I had my coffee in bed this morning, while creepily watching the woman in the photo. She spent over 30 minutes tending to her small window-garden (the equivalent of two coffees). These little window frames might just be one of the loveliest sights in Paris, in fact. I don’t know how they get their flowers to bloom when it’s so cold, but there you have it.
We spent our day at Les Puces, which is from where I a few years ago purchased a small painting which now hangs on the Cloud Cave’s wall. Today, I lucked out and found a beautiful little ring.
It’s a slow and quiet day otherwise, with one critical piece of reflection twirling its way through my head. On and off, I have always come up against the always agitating existential questions what do I want?, what will make me happy?, and what is my purpose?, etc.
Since September, the static of these questions has increased greatly; this, I would argue, a very natural response to stress and trauma. More so for someone who isn’t comfortable sitting around dealing with things over which they have no control. It’s a complete mind-fuck on so many levels, and I have been stuck. Though better than being in quicksand, stuck is still a form of paralysis.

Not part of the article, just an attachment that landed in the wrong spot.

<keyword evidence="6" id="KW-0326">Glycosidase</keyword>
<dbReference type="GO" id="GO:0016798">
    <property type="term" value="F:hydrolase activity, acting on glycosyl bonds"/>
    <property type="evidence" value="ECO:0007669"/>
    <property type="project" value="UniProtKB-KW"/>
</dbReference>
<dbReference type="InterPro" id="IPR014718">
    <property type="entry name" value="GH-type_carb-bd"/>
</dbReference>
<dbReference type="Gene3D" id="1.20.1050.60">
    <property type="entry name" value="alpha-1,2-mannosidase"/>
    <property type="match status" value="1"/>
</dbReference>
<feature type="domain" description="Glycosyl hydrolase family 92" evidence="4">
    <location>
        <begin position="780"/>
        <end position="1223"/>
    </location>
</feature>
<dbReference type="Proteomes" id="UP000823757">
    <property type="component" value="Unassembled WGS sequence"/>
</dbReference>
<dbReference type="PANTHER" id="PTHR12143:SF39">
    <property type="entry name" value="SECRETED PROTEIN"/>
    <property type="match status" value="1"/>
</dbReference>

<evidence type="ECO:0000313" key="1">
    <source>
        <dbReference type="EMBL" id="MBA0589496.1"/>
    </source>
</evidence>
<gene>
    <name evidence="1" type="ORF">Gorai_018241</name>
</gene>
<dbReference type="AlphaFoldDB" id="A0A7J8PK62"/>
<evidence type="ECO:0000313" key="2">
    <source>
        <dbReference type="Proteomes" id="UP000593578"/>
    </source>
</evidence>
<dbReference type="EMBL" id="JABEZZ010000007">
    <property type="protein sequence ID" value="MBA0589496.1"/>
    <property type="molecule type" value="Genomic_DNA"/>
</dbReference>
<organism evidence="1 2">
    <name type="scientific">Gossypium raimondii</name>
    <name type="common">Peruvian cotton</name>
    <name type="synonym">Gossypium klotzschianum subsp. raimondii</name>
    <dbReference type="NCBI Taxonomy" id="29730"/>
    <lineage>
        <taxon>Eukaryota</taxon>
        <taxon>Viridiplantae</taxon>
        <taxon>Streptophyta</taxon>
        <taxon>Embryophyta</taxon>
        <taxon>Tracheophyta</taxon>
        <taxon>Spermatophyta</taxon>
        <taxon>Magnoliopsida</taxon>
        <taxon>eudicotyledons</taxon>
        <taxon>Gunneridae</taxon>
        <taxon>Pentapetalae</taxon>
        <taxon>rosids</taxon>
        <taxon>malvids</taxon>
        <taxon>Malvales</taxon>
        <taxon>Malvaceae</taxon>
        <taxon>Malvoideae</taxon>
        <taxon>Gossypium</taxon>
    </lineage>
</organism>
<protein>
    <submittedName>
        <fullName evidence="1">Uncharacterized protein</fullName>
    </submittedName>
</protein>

Back in November, I asked momma ‘Do you ever wonder why you’re here? Like, what is your purpose?’. She looked at me like I had water on the brain and very frankly stated ‘No. My purpose is that I am alive. And so I live. This is what it means to be created.’
This response was so elegant, and it was so clear that I have tried to slowly make my way to where she is standing – to simply be content and at peace being here in this present space, without worry about any future. (Anxiety, by the way, is mostly defined as worry about the future.) It’s not always so easy, however.
In conversation with Jenn about this very subject, she recommended that instead of asking what I would like, to instead shift to how do I wish to feel?
As a woman fueled by gut instinct and intuition, I cocked my head sideways, stared at Jenn in wonder and amusement, and thought – YES. YES I CAN ANSWER THAT.
And from the feeling, I would then be able to identify the things which make me feel how I want to feel, and to welcome them, while actively saying ‘nope’ to anything other. In this way, I can at least work toward ensuring that no emotional real-estate is being squatted on by the things/people not generating the feelings which I have identified as places I wish to live. Like this beautiful stone home, the entrance of which is nothing short of magic –
Today, I am grateful** for:
1. Jenn willingly pounding the streets of Paris, and generously waiting as I checked out every menu with the hope of finding crème caramel. It is nice to not feel alone on any streets.
2. Pain in my lower right back. Because this means that I am doing an excessive amount of walking.
3. Listening to the sound of wind across the windows. Because we are safely housed inside, where warmth is our friend.
**In an effort to reflect more on my gratitude, and to swim in each one just a little bit longer, I will be adding a small explanation of why I am grateful for the thing about which I have gratitude.